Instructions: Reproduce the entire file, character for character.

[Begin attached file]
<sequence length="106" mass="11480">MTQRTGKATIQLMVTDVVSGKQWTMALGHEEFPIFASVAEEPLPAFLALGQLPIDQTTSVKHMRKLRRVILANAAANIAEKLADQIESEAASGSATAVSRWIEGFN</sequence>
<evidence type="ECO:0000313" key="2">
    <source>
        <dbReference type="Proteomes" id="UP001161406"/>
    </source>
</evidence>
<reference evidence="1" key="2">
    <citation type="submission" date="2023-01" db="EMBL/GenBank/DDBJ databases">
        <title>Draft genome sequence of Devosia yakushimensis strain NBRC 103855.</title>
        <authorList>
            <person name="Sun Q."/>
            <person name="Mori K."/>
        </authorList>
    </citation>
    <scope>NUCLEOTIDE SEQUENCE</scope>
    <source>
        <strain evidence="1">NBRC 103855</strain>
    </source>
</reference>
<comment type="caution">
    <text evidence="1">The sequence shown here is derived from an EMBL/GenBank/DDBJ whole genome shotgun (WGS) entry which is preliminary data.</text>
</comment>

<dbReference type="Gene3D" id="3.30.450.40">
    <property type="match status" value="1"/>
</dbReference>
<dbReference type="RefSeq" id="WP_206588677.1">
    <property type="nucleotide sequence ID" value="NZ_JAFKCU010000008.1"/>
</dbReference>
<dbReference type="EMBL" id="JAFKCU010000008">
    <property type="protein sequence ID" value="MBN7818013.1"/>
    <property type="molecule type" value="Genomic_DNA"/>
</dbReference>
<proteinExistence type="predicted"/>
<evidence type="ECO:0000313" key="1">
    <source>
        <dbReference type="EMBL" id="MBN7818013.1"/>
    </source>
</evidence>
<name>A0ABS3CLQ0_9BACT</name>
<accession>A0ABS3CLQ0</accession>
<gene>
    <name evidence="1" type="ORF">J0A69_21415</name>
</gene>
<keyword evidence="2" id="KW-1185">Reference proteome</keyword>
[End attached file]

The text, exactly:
<sequence length="106" mass="11480">MTQRTGKATIQLMVTDVVSGKQWTMALGHEEFPIFASVAEEPLPAFLALGQLPIDQTTSVKHMRKLRRVILANAAANIAEKLADQIESEAASGSATAVSRWIEGFN</sequence>
<evidence type="ECO:0000313" key="2">
    <source>
        <dbReference type="Proteomes" id="UP001161406"/>
    </source>
</evidence>
<reference evidence="1" key="2">
    <citation type="submission" date="2023-01" db="EMBL/GenBank/DDBJ databases">
        <title>Draft genome sequence of Devosia yakushimensis strain NBRC 103855.</title>
        <authorList>
            <person name="Sun Q."/>
            <person name="Mori K."/>
        </authorList>
    </citation>
    <scope>NUCLEOTIDE SEQUENCE</scope>
    <source>
        <strain evidence="1">NBRC 103855</strain>
    </source>
</reference>
<comment type="caution">
    <text evidence="1">The sequence shown here is derived from an EMBL/GenBank/DDBJ whole genome shotgun (WGS) entry which is preliminary data.</text>
</comment>

<dbReference type="Gene3D" id="3.30.450.40">
    <property type="match status" value="1"/>
</dbReference>
<dbReference type="RefSeq" id="WP_206588677.1">
    <property type="nucleotide sequence ID" value="NZ_JAFKCU010000008.1"/>
</dbReference>
<dbReference type="EMBL" id="JAFKCU010000008">
    <property type="protein sequence ID" value="MBN7818013.1"/>
    <property type="molecule type" value="Genomic_DNA"/>
</dbReference>
<proteinExistence type="predicted"/>
<evidence type="ECO:0000313" key="1">
    <source>
        <dbReference type="EMBL" id="MBN7818013.1"/>
    </source>
</evidence>
<name>A0ABS3CLQ0_9BACT</name>
<accession>A0ABS3CLQ0</accession>
<gene>
    <name evidence="1" type="ORF">J0A69_21415</name>
</gene>
<keyword evidence="2" id="KW-1185">Reference proteome</keyword>